Jean-Pierre Melville

BFI Southbank Guide Sep-Oct 2017

‘LE SAMOURAÏ IS MASTERFUL IN ITS CONTROL OF ACTING AND VISUAL STYLE’ ROGER EBERT With this second part of our centennial tribute to Jean-Pierre Melville, we move on to his greatest movies, writes season programmer Geoff Andrew With the sole exception of L’Armée des ombres (which meant a great deal to Melville, who was proud of his years in the Resistance), from Le Doulos onwards the writer-director worked exclusively in the crime genre. Mood and visual style were consistently influenced (albeit in a knowing, slightly distanced way) by American noir; thematically, the films returned repeatedly to questions of trust, codes of courage and honour, shame and guilt – in short, the correct way to live... and die. Within these formal and narrative constraints Melville composed a remarkably diverse and fruitful series of variations, so while Le Deuxième Souffle can seem almost documentary-like in its detail, Le Samouraï and Un Flic feel mythic, almost abstract. He was undoubtedly one of the greats. WANT MORE? See p11 for screenings of My Journey Through French Cinema, and turn to p40 for our Big Screen Classics CULTURAL PARTNER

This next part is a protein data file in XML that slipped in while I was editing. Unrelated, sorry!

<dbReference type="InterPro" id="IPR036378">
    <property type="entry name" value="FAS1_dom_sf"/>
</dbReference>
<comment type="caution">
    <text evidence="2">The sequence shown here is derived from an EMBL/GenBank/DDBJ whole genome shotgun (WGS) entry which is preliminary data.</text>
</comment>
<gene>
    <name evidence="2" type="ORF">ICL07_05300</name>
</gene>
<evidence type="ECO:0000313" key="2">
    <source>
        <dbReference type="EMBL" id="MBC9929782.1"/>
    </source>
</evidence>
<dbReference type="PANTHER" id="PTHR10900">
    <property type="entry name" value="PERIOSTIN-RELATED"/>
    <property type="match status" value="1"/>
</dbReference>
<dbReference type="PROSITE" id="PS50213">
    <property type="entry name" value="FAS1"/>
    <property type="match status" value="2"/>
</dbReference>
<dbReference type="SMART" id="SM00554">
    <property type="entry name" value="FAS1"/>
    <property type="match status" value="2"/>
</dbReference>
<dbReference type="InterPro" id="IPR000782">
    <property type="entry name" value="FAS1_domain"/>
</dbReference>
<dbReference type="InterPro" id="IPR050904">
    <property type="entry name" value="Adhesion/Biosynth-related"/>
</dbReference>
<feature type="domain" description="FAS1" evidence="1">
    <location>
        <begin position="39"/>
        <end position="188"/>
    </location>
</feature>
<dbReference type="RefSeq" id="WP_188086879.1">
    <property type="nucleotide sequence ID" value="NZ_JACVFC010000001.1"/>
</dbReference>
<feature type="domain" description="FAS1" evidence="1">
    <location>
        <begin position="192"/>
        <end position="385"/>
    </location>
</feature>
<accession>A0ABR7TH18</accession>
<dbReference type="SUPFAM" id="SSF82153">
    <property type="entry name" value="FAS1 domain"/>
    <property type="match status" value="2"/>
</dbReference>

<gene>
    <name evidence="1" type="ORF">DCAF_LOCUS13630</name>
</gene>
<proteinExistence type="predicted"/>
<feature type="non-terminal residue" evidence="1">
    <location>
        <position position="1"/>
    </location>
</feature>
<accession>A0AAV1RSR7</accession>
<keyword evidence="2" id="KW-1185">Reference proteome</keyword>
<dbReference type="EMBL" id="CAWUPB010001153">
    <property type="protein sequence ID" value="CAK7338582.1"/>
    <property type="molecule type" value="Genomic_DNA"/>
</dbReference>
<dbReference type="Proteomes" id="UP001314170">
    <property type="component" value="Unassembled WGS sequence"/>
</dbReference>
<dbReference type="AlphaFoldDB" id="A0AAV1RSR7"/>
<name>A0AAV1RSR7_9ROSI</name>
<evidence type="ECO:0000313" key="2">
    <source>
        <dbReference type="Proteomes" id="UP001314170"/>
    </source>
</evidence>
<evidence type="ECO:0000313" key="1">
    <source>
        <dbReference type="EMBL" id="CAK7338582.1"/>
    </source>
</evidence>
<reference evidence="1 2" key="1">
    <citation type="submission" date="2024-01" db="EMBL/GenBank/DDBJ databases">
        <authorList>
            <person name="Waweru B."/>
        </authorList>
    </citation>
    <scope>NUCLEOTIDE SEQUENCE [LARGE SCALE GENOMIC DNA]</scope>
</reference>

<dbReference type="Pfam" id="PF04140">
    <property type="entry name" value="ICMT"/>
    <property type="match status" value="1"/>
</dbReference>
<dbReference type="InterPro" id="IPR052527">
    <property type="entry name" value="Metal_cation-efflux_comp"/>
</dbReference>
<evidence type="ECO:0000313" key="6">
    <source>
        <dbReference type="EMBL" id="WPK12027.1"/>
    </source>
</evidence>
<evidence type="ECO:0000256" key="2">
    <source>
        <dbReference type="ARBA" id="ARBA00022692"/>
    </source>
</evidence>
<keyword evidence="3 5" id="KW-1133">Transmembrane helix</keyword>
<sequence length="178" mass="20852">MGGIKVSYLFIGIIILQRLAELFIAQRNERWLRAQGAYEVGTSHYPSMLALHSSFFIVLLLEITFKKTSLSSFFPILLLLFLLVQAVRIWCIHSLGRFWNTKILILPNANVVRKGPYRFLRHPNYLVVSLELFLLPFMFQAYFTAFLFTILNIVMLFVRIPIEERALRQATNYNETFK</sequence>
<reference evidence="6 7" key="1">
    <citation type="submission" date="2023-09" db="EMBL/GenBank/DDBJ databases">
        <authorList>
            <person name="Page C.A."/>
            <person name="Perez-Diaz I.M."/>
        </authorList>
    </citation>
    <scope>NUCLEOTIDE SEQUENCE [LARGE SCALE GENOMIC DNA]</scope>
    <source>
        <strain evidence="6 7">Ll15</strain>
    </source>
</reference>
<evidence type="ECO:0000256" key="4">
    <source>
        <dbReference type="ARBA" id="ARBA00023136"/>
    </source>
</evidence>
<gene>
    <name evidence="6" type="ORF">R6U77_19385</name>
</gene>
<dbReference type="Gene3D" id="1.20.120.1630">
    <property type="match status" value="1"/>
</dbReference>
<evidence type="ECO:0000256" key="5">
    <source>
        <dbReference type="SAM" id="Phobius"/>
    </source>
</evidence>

BFI Southbank Guide Sep-Oct 2017
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